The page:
Is Italy on your bucket list but you do not know where to start? Are you asking yourself, what are the most famous sights in Italy and what not to miss when visiting? What are Italy’s landmarks other than Rome, Florence, and Venice? In this post, I am presenting a detailed Italy’s three-week itinerary of places to visit for first-time visitors. You will discover not only Italian big cities but also famous Cinque Terre, the Amalfi Coast, ruins of Pompeii, and more.
FAMOUS SIGHTS IN ITALY – WHAT NOT TO MISS
3. Lake Garda
4. Cinque Terre
7. Rome and Vatican City
10. The Amalfi Coast
You can combine these most famous sights in Italy into one unforgettable adventure. It especially makes sense if you are flying and your airline ticket is the biggest expense of the trip. You will need at least three weeks to enjoy this itinerary which is organized in geographical order from north to south. The most convenient way to follow it is by car but it is doable by train too.
Three-week itinerary for your first-time visit to Italy:
1. Venice – 3 days
Venice is small so you can cover all its major attractions in 3 days, but seeing it may be tricky. The city is situated on a group of 118 small islands separated by canals and linked by over 400 bridges. Since there are no cars in the city, you must walk or take a boat to navigate it.
Must-see in Venice:
St. Mark’s Square and Basilica di San Marco
Piazza San Marco, the largest square in the city, is the heart of Venice. To fully appreciate it, go early in the morning when there are fewer people, and in the evening when music is playing all around you.
Basilica San Marco, the grand church on Saint Mark’s Square, is one of Venice’s top attractions and one of Italy’s most spectacular cathedrals.
Palazzo Ducale (Doge’s Palace)
Palazzo Ducale is a massive Gothic-Renaissance structure raised in 1309 and rebuilt after a 1577 fire. Today, the Doge’s palace serves as a museum and it is open to the public.
Taking a gondola ride should be a part of your experience in Venice. Yes, it is expensive, but if you already paid to get there, do it all the way. To save a few bucks, take a shorter ride. No need to cruise the whole city this way.
The Rialto, over the Grand Canal, is an elegant arched stone bridge formed of three sets of stairs divided by arcades with shops. It a great spot for photography.
Day trip to Burano from Venice
If time allows, put a day trip to Burano on your Italy’s three-week itinerary. You will enjoy its brightly colored houses, outdoor cafes, and shops with handmade lace.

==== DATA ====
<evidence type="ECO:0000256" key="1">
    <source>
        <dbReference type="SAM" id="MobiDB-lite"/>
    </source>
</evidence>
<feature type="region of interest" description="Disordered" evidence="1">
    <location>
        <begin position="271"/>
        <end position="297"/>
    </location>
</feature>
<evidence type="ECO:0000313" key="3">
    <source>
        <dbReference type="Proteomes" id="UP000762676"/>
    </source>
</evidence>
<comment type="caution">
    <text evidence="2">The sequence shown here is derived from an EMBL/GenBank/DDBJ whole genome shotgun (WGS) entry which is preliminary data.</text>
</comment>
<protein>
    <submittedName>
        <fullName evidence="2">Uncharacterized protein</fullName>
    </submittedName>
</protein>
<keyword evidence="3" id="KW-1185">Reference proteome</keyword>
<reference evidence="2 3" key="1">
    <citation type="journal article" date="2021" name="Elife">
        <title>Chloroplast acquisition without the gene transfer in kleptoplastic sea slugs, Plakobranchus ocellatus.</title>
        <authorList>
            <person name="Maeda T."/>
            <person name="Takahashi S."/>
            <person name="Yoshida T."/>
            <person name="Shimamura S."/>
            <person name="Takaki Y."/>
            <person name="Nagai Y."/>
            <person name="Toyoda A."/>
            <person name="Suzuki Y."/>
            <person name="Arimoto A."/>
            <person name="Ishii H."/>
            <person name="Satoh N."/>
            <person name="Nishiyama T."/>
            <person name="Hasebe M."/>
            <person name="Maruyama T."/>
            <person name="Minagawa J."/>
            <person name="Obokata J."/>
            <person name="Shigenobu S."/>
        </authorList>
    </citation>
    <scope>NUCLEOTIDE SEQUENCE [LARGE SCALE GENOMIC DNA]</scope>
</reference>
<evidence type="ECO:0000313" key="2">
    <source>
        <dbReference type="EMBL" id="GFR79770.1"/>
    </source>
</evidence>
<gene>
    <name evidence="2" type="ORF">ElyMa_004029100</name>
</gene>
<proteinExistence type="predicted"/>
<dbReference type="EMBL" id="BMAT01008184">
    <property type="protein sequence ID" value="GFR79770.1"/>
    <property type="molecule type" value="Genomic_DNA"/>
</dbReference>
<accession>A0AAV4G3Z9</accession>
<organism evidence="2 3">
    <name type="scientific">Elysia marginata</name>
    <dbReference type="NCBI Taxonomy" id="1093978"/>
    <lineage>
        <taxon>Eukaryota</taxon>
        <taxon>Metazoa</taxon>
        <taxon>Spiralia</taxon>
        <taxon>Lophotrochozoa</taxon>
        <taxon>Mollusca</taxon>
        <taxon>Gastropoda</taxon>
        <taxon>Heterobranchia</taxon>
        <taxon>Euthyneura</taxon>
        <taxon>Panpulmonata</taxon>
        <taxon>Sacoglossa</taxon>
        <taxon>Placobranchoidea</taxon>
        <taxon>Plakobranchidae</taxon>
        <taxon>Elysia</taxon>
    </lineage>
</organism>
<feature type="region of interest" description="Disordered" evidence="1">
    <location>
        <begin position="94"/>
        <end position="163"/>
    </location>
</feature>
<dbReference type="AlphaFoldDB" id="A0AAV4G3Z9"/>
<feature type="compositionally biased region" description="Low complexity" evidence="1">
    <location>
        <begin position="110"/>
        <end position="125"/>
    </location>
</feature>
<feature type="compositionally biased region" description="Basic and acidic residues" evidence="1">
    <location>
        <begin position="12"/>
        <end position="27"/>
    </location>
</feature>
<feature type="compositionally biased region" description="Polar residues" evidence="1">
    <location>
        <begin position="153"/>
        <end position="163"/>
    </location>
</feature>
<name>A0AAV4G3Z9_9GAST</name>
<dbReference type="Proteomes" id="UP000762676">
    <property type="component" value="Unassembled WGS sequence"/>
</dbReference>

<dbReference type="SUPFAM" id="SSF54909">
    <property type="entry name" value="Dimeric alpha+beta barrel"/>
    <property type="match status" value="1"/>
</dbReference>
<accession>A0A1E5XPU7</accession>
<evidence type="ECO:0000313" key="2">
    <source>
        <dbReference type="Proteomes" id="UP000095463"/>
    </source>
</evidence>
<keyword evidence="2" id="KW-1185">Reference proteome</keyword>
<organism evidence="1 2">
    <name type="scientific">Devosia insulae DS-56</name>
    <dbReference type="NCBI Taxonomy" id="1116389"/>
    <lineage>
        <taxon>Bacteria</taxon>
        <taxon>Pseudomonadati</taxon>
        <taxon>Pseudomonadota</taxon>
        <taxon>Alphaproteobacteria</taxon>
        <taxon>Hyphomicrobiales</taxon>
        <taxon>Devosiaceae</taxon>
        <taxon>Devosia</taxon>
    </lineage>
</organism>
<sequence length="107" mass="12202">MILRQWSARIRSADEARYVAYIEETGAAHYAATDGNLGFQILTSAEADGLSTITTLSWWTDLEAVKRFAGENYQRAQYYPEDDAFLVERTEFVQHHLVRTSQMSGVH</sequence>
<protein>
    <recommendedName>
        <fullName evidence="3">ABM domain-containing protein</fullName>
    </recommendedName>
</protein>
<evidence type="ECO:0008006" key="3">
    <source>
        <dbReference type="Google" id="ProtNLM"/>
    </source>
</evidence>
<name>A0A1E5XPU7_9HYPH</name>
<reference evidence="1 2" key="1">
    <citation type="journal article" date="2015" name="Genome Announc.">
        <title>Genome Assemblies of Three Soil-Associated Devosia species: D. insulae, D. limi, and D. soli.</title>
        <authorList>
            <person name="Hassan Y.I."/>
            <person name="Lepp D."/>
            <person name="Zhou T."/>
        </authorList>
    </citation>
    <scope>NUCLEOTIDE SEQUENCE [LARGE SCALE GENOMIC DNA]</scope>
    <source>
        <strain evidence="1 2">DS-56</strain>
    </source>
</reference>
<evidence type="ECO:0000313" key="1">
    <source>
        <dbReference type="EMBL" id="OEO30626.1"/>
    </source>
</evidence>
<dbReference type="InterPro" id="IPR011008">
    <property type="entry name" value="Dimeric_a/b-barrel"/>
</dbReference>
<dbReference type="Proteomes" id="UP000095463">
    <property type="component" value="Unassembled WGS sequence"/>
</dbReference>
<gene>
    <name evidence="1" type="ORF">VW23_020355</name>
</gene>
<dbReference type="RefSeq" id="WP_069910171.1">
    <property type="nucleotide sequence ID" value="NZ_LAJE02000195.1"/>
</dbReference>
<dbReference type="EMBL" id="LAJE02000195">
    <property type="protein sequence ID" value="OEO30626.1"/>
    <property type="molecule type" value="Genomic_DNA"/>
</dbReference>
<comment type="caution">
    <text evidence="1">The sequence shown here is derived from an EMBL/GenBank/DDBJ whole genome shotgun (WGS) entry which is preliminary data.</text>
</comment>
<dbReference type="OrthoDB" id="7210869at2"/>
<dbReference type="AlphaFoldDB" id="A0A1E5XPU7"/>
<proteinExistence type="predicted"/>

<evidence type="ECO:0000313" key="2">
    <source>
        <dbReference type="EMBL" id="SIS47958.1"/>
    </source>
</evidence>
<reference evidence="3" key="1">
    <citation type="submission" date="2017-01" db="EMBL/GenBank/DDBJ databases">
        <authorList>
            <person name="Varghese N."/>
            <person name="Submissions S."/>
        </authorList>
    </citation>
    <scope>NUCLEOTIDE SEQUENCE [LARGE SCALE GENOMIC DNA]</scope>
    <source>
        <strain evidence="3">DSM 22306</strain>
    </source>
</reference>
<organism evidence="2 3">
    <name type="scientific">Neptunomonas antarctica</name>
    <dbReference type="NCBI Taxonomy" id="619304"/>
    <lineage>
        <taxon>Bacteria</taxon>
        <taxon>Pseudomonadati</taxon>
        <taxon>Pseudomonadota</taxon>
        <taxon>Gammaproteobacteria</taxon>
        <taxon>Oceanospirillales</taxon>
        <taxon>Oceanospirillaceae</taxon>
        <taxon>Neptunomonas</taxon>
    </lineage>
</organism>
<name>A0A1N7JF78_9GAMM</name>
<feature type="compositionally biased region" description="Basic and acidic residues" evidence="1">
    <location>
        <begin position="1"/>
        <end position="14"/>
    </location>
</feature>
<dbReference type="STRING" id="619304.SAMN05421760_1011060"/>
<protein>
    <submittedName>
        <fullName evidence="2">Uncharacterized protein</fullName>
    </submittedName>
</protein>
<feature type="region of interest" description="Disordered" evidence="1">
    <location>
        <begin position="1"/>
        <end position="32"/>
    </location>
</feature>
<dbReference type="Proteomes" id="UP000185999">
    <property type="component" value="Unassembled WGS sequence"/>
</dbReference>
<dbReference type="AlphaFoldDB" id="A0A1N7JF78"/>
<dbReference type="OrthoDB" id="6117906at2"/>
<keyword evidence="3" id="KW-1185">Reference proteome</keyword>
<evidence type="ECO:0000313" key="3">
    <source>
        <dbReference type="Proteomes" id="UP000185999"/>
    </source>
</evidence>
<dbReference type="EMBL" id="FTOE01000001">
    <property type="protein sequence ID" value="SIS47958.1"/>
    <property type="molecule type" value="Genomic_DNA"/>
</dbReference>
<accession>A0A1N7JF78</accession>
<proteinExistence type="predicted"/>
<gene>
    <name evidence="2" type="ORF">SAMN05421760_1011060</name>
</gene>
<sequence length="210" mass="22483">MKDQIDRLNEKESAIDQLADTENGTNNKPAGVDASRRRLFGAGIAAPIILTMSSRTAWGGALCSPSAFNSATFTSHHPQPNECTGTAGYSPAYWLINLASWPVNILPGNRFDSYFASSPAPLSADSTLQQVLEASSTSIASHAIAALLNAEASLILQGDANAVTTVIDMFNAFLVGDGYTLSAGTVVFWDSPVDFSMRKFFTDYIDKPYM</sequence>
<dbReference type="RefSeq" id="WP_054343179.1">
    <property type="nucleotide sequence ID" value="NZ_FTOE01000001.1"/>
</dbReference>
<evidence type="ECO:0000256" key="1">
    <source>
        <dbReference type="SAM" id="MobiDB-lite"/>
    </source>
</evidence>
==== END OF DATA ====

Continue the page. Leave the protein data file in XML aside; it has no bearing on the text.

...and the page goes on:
There are plenty of tours from Venice to Burano and Murano but do not take them. No need to see Murano unless you want to visit a glass blowing factory and spend money there. Those tours do not give you enough time in beautiful Burano.
Find out how to get to Burano from Venice on your own, here.
Visit Burano on your own to fully enjoy its charm. Read Practical Tips on Visiting Venice.
Find more things to do in Venice here.
2. Verona – 1 day
Must-see in Verona :
The Verona Arena is a well preserved Roman amphitheater built in the first century. It is still in use today and is internationally famous for the large-scale opera performances.
There is no evidence that the house is connected to Shakespeare’s Romeo and Juliet play, but the romantic fantasy about Verona’s attractions keeps growing, especially after Hollywood movie Letters to Juliet added even more romance to the story.
The courtyard’s walls are covered with love notes. Visiting couples believe that Juliet will cast a lucky spell and their love will be eternal. In the center of the court stands a bronze statue of Juliet. According to legend, touching Juliet’s right breast will bring good luck in love.
3. Lake Garda – 1 day
Lake Garda is the largest lake in Italy. Considered one of the most beautiful areas in the country, it draws visitors with theme parks, beaches, water sports, mountain climbing, great food, and shopping.
Many come here for their extended vacations, but you can experience a lot in one day too. Just drive around, take in the views, and stop for a few attractions that speak to you.
4. Cinque Terre – 3 days
Cinque Terre ( five villages) should be a part of your Italy’s three-week itinerary. This extremely popular area of the Italian Rivera is best to visit during the offseason when crowds are thinner.